It is equally as absurd to say “BDSM practitioners are abusers” as it is to say that “BDSM has nothing to do with a culture that sexualizes violence and abuse”. We don’t experience sexual desires in a vacuum. And we cannot separate our kinks from a culture where people are regularly sexually assaulted and physically abused. Humans are creatures that survive by conforming to our cultures, and our sexual identities develop by being tossed around in a tangled web of normalized imagery and belief systems. We learn, either overtly or covertly- what is okay and not okay to find erotic- and our sexuality develops around these parameters. We internalize what we are taught about sexuality, and manifest it one way or another.

Many people have been sexually or physically abused as children. If you weren’t, you probably know someone who was. At the very least, you heard the whispered stories of kids being used for terrible and sadistic purposes when you were growing up. These experiences and stories affect us. They seep deep down into our subconscious. Of course they influence how are sexual identity develops.

My key point is the fact that our oppressive cultures influence our sexualities does not make consensually exploring these aspects of our sexualities inherently wrong. I believe that we need trust each other to feel out for ourselves what sexual practices are empowering and exciting for us as individuals and with our partners. I also believe we have a duty to critically examine the sexual behaviors and beliefs of ourselves and others. If you interpret that “also” caveat as “kink shaming”, then you are immobilizing people from really reflecting on their motivations and intentions. If any time you deconstruct something you are accused of “shaming” that thing, there is no way to address issues of oppression and inequality ingrained in our actions. However, telling people that their consensually practiced turn-ons (where ever those turn-ons came from) are inherently evil, degrading, or oppressive is equally as problematic.

We need to hold both: we can know that our socialization influences what turns us on. We can do the hard work of considering how oppressive images and belief systems have defined our sexual desires. And we can also recognize that people need to be trusted to figure out what sexually fulfills them. It’s okay to find safe ways to explore our problematic socializations. It’s okay for people to privately and consensually engage with the things that get us hot- as long as we are simultaneously exploring where those things came from. It’s not about kink shaming OR saying that all BDSM is perfectly fine and without problematic aspects. It’s about finding ways to safely explore our deeply ingrained desires in the healthiest, least oppressive ways possible.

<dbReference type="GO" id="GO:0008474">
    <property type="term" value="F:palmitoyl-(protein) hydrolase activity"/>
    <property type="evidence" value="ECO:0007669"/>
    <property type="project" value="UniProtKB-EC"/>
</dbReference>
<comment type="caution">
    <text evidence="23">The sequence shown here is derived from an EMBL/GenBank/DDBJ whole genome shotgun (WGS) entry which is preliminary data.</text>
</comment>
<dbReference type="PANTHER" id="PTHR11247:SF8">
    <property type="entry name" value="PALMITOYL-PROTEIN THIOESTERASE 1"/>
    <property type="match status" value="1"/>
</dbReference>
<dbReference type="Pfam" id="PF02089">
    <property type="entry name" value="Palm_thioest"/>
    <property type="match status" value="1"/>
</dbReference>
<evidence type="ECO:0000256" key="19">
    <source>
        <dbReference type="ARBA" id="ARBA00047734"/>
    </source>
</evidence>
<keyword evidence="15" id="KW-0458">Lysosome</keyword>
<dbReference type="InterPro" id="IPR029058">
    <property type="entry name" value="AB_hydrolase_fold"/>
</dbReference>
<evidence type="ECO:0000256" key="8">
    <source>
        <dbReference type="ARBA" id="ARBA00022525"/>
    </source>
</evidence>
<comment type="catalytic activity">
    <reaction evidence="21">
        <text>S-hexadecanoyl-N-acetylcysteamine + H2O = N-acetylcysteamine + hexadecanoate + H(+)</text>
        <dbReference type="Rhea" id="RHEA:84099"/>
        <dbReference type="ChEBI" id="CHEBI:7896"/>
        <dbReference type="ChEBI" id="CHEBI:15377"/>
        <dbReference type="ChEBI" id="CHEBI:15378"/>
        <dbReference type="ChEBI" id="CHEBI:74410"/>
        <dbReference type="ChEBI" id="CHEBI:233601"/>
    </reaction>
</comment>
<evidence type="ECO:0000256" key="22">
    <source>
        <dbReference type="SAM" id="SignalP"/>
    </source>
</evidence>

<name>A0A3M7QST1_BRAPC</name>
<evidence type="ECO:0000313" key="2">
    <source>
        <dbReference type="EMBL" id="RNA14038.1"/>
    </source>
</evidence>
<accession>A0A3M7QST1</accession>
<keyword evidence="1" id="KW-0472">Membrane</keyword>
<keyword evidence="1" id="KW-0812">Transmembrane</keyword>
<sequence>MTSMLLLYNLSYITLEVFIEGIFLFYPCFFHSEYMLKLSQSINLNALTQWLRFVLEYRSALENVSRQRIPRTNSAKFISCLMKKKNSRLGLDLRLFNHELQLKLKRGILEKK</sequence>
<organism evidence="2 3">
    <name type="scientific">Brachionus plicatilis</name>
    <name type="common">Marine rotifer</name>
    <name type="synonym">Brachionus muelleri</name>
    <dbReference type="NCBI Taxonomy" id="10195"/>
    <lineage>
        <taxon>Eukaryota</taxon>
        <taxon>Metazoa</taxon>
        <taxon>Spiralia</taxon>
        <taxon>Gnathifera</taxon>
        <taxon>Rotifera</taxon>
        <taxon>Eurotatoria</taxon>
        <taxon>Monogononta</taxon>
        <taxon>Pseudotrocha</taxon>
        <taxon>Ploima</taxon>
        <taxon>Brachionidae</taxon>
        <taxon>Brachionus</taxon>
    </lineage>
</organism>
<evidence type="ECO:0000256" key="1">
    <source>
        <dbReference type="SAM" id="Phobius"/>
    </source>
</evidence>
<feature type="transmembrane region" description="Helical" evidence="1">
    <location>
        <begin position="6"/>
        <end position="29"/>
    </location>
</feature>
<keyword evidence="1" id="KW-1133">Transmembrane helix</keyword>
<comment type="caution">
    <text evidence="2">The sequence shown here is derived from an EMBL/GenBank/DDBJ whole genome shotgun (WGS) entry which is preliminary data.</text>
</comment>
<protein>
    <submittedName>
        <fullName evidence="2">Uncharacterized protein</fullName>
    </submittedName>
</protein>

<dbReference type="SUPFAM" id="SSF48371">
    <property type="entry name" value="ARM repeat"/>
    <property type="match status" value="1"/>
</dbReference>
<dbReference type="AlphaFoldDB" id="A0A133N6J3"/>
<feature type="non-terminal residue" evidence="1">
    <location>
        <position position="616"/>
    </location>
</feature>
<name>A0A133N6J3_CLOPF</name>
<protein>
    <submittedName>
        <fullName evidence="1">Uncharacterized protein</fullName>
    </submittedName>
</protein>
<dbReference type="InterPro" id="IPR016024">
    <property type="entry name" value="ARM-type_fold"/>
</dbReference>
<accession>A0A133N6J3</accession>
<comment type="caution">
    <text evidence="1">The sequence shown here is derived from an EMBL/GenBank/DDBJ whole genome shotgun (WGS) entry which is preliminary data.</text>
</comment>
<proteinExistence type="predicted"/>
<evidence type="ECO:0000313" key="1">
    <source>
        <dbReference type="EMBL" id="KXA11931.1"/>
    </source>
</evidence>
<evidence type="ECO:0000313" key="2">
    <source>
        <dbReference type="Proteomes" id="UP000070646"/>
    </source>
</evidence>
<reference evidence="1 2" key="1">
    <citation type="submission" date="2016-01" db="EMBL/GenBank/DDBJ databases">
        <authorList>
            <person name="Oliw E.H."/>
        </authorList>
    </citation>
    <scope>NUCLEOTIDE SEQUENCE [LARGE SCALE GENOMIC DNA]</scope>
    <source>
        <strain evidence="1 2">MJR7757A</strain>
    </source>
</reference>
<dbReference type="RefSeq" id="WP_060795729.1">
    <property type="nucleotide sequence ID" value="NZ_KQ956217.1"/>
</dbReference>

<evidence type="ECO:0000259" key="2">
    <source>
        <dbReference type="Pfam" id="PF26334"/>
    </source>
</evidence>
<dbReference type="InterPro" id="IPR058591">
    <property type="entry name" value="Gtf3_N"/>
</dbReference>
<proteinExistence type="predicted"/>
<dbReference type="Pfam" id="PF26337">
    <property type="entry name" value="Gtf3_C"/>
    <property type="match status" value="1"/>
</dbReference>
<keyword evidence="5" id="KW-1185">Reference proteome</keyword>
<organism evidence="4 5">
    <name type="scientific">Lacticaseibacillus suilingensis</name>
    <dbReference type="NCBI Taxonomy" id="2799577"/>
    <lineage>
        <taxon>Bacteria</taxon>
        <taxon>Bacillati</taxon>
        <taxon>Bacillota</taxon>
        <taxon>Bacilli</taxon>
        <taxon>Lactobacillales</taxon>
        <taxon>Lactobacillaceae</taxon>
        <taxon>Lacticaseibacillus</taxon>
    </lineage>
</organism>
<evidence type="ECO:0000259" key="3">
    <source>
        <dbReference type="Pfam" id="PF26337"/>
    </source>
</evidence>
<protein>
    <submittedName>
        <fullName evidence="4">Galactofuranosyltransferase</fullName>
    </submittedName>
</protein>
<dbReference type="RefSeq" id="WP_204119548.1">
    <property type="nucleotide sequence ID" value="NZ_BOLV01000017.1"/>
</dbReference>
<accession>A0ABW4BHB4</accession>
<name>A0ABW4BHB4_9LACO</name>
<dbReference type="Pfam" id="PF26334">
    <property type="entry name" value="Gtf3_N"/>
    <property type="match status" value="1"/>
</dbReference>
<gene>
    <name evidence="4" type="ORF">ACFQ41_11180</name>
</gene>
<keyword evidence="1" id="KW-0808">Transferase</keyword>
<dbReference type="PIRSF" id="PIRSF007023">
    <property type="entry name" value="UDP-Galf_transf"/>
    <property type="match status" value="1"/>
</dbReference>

What I Have Survived

What have I survived.

Sexism.
Misogyny.
Rape culture.
Slut shaming.

Humiliation.
Self Hatred.
Victim Blaming.
Whorephobia.

Objectification.
Watching women I love get laughed at and talked shit about. For being women.
Harassment.
Biphobia.

Male privilege. Masculine normativity.
Having my needs needs trivialized.
Intrusive, inappropriate questions and comments.
Delegitimizing.
Judgement.

Being taught that men’s needs are most important. Being taught that nurturing men is most important. Being taught that I need to keep men happy and satisfied at the expense of my own needs.
Being put down.
Never feeling safe.
Feeling unsafe around my uncle, my dad, male friends, male partners, potential male partners, male acquaintances, male strangers.
Thinking I’m worthless.

Constantly second guessing motivations- both my own and those of men.
Lack of security. In my world. In others. In myself.
Constant anxiety and hyper vigilance: I could be betrayed or assaulted at any moment.
Cat calls. Yelling. Groping. Stalking.
Believing that I’m damaged.

Microaggressions. Every. Day.
Having pictures taken of me without my permission.
Always feeling scrutinized.
Feeling helpless.
Feeling hopeless.

Being judged by how passive, permissive, and sexually available I am.
Discouragement.
Exhaustion.
Being treated like I’m silly, stupid, and pathetic.

Watching women I love idolizing their oppressors.
Watching women I love bend over backwards for their oppressors.
Knowing that every woman in my community has been abused by men. More than once.
Knowing that predators are everywhere.

Contempt.
Disgust.
Hate.
Dehumanization.
Fear.